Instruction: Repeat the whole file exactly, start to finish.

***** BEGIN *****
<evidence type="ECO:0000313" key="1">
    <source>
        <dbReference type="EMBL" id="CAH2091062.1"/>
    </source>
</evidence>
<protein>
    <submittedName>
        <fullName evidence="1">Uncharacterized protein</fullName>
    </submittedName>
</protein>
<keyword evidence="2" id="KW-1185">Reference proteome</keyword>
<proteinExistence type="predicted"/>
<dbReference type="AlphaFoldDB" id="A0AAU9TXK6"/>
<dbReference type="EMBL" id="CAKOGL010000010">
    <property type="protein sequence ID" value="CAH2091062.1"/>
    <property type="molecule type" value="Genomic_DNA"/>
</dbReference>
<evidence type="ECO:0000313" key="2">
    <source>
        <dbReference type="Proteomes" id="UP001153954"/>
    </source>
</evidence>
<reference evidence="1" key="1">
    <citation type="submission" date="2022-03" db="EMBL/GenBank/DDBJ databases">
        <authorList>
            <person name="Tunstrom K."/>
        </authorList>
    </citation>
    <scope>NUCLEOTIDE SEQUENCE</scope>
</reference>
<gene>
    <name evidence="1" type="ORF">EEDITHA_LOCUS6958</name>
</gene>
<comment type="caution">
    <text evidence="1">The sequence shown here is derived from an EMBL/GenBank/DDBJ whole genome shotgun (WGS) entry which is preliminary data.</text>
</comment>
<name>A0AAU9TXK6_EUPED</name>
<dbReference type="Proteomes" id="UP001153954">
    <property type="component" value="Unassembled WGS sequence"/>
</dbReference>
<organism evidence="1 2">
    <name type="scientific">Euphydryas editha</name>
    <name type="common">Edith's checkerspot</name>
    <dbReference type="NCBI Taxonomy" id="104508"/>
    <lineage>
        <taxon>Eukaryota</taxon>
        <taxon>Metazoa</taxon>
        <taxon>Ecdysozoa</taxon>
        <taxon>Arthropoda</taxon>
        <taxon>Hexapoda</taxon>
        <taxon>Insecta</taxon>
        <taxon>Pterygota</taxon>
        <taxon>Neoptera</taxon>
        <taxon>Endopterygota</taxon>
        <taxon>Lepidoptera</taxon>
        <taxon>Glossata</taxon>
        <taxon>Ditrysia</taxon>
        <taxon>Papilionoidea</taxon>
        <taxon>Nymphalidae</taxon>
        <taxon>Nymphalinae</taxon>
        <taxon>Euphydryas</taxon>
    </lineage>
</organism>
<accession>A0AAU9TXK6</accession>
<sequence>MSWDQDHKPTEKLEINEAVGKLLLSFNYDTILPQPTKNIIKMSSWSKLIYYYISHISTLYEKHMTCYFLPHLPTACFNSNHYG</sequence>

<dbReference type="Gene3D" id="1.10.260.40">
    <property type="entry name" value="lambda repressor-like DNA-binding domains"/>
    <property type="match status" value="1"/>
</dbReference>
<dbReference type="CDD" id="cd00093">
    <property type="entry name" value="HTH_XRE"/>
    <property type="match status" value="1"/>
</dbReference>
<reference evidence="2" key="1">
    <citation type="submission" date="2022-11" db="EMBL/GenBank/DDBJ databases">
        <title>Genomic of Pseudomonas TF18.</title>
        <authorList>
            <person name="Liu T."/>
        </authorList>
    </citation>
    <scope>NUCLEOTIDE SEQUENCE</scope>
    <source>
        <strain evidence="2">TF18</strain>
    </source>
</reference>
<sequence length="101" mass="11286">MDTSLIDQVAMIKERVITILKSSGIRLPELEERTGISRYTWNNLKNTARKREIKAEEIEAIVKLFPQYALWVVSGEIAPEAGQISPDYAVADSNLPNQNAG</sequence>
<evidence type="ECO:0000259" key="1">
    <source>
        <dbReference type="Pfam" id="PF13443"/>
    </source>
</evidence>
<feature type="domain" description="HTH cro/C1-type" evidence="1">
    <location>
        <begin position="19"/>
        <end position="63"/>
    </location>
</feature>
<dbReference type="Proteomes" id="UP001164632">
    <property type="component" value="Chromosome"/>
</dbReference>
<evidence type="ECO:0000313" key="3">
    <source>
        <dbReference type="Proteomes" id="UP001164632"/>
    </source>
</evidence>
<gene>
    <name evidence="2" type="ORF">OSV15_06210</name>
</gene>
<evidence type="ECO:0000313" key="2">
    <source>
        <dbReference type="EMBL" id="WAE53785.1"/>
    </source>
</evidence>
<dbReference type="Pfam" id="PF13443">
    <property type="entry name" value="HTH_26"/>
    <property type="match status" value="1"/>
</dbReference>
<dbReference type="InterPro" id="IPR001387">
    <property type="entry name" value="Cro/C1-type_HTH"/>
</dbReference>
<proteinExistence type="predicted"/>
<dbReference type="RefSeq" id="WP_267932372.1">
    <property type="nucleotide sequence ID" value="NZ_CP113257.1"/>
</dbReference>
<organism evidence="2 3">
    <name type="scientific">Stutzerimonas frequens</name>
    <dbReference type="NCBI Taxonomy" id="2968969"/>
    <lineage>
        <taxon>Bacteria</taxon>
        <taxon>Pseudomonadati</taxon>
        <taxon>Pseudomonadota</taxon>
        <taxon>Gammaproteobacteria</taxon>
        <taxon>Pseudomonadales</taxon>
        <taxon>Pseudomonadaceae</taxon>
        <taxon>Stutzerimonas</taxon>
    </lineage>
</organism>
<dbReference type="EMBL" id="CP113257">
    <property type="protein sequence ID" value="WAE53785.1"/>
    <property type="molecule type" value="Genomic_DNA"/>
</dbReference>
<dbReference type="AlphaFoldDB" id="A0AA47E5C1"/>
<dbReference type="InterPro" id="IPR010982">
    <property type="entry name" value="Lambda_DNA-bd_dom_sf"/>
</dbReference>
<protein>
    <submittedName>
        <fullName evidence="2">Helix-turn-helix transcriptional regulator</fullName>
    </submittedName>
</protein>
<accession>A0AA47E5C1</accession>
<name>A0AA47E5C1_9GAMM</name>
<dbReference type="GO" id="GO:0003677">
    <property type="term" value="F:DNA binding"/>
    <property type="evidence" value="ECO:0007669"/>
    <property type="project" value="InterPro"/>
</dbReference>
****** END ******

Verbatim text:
<evidence type="ECO:0000313" key="1">
    <source>
        <dbReference type="EMBL" id="CAH2091062.1"/>
    </source>
</evidence>
<protein>
    <submittedName>
        <fullName evidence="1">Uncharacterized protein</fullName>
    </submittedName>
</protein>
<keyword evidence="2" id="KW-1185">Reference proteome</keyword>
<proteinExistence type="predicted"/>
<dbReference type="AlphaFoldDB" id="A0AAU9TXK6"/>
<dbReference type="EMBL" id="CAKOGL010000010">
    <property type="protein sequence ID" value="CAH2091062.1"/>
    <property type="molecule type" value="Genomic_DNA"/>
</dbReference>
<evidence type="ECO:0000313" key="2">
    <source>
        <dbReference type="Proteomes" id="UP001153954"/>
    </source>
</evidence>
<reference evidence="1" key="1">
    <citation type="submission" date="2022-03" db="EMBL/GenBank/DDBJ databases">
        <authorList>
            <person name="Tunstrom K."/>
        </authorList>
    </citation>
    <scope>NUCLEOTIDE SEQUENCE</scope>
</reference>
<gene>
    <name evidence="1" type="ORF">EEDITHA_LOCUS6958</name>
</gene>
<comment type="caution">
    <text evidence="1">The sequence shown here is derived from an EMBL/GenBank/DDBJ whole genome shotgun (WGS) entry which is preliminary data.</text>
</comment>
<name>A0AAU9TXK6_EUPED</name>
<dbReference type="Proteomes" id="UP001153954">
    <property type="component" value="Unassembled WGS sequence"/>
</dbReference>
<organism evidence="1 2">
    <name type="scientific">Euphydryas editha</name>
    <name type="common">Edith's checkerspot</name>
    <dbReference type="NCBI Taxonomy" id="104508"/>
    <lineage>
        <taxon>Eukaryota</taxon>
        <taxon>Metazoa</taxon>
        <taxon>Ecdysozoa</taxon>
        <taxon>Arthropoda</taxon>
        <taxon>Hexapoda</taxon>
        <taxon>Insecta</taxon>
        <taxon>Pterygota</taxon>
        <taxon>Neoptera</taxon>
        <taxon>Endopterygota</taxon>
        <taxon>Lepidoptera</taxon>
        <taxon>Glossata</taxon>
        <taxon>Ditrysia</taxon>
        <taxon>Papilionoidea</taxon>
        <taxon>Nymphalidae</taxon>
        <taxon>Nymphalinae</taxon>
        <taxon>Euphydryas</taxon>
    </lineage>
</organism>
<accession>A0AAU9TXK6</accession>
<sequence>MSWDQDHKPTEKLEINEAVGKLLLSFNYDTILPQPTKNIIKMSSWSKLIYYYISHISTLYEKHMTCYFLPHLPTACFNSNHYG</sequence>

<dbReference type="Gene3D" id="1.10.260.40">
    <property type="entry name" value="lambda repressor-like DNA-binding domains"/>
    <property type="match status" value="1"/>
</dbReference>
<dbReference type="CDD" id="cd00093">
    <property type="entry name" value="HTH_XRE"/>
    <property type="match status" value="1"/>
</dbReference>
<reference evidence="2" key="1">
    <citation type="submission" date="2022-11" db="EMBL/GenBank/DDBJ databases">
        <title>Genomic of Pseudomonas TF18.</title>
        <authorList>
            <person name="Liu T."/>
        </authorList>
    </citation>
    <scope>NUCLEOTIDE SEQUENCE</scope>
    <source>
        <strain evidence="2">TF18</strain>
    </source>
</reference>
<sequence length="101" mass="11286">MDTSLIDQVAMIKERVITILKSSGIRLPELEERTGISRYTWNNLKNTARKREIKAEEIEAIVKLFPQYALWVVSGEIAPEAGQISPDYAVADSNLPNQNAG</sequence>
<evidence type="ECO:0000259" key="1">
    <source>
        <dbReference type="Pfam" id="PF13443"/>
    </source>
</evidence>
<feature type="domain" description="HTH cro/C1-type" evidence="1">
    <location>
        <begin position="19"/>
        <end position="63"/>
    </location>
</feature>
<dbReference type="Proteomes" id="UP001164632">
    <property type="component" value="Chromosome"/>
</dbReference>
<evidence type="ECO:0000313" key="3">
    <source>
        <dbReference type="Proteomes" id="UP001164632"/>
    </source>
</evidence>
<gene>
    <name evidence="2" type="ORF">OSV15_06210</name>
</gene>
<evidence type="ECO:0000313" key="2">
    <source>
        <dbReference type="EMBL" id="WAE53785.1"/>
    </source>
</evidence>
<dbReference type="Pfam" id="PF13443">
    <property type="entry name" value="HTH_26"/>
    <property type="match status" value="1"/>
</dbReference>
<dbReference type="InterPro" id="IPR001387">
    <property type="entry name" value="Cro/C1-type_HTH"/>
</dbReference>
<proteinExistence type="predicted"/>
<dbReference type="RefSeq" id="WP_267932372.1">
    <property type="nucleotide sequence ID" value="NZ_CP113257.1"/>
</dbReference>
<organism evidence="2 3">
    <name type="scientific">Stutzerimonas frequens</name>
    <dbReference type="NCBI Taxonomy" id="2968969"/>
    <lineage>
        <taxon>Bacteria</taxon>
        <taxon>Pseudomonadati</taxon>
        <taxon>Pseudomonadota</taxon>
        <taxon>Gammaproteobacteria</taxon>
        <taxon>Pseudomonadales</taxon>
        <taxon>Pseudomonadaceae</taxon>
        <taxon>Stutzerimonas</taxon>
    </lineage>
</organism>
<dbReference type="EMBL" id="CP113257">
    <property type="protein sequence ID" value="WAE53785.1"/>
    <property type="molecule type" value="Genomic_DNA"/>
</dbReference>
<dbReference type="AlphaFoldDB" id="A0AA47E5C1"/>
<dbReference type="InterPro" id="IPR010982">
    <property type="entry name" value="Lambda_DNA-bd_dom_sf"/>
</dbReference>
<protein>
    <submittedName>
        <fullName evidence="2">Helix-turn-helix transcriptional regulator</fullName>
    </submittedName>
</protein>
<accession>A0AA47E5C1</accession>
<name>A0AA47E5C1_9GAMM</name>
<dbReference type="GO" id="GO:0003677">
    <property type="term" value="F:DNA binding"/>
    <property type="evidence" value="ECO:0007669"/>
    <property type="project" value="InterPro"/>
</dbReference>